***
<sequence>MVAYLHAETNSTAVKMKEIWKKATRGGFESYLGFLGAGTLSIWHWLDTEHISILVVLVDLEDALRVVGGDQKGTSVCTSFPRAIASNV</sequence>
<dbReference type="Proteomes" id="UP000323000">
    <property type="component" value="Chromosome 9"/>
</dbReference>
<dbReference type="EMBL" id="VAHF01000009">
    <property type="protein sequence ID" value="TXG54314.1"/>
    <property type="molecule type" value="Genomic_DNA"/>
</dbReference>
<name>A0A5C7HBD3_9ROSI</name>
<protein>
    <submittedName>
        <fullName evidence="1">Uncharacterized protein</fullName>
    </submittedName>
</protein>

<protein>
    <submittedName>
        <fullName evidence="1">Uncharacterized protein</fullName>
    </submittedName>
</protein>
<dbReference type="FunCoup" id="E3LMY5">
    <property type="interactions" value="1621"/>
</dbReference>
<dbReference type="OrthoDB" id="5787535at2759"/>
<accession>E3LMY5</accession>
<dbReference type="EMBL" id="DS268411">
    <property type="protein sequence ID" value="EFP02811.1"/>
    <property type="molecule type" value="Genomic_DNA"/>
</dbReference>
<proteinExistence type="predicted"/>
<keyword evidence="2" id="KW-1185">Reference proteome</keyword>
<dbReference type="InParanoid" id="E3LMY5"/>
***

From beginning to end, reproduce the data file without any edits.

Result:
<sequence>MVAYLHAETNSTAVKMKEIWKKATRGGFESYLGFLGAGTLSIWHWLDTEHISILVVLVDLEDALRVVGGDQKGTSVCTSFPRAIASNV</sequence>
<dbReference type="Proteomes" id="UP000323000">
    <property type="component" value="Chromosome 9"/>
</dbReference>
<dbReference type="EMBL" id="VAHF01000009">
    <property type="protein sequence ID" value="TXG54314.1"/>
    <property type="molecule type" value="Genomic_DNA"/>
</dbReference>
<name>A0A5C7HBD3_9ROSI</name>
<protein>
    <submittedName>
        <fullName evidence="1">Uncharacterized protein</fullName>
    </submittedName>
</protein>

<protein>
    <submittedName>
        <fullName evidence="1">Uncharacterized protein</fullName>
    </submittedName>
</protein>
<dbReference type="FunCoup" id="E3LMY5">
    <property type="interactions" value="1621"/>
</dbReference>
<dbReference type="OrthoDB" id="5787535at2759"/>
<accession>E3LMY5</accession>
<dbReference type="EMBL" id="DS268411">
    <property type="protein sequence ID" value="EFP02811.1"/>
    <property type="molecule type" value="Genomic_DNA"/>
</dbReference>
<proteinExistence type="predicted"/>
<keyword evidence="2" id="KW-1185">Reference proteome</keyword>
<dbReference type="InParanoid" id="E3LMY5"/>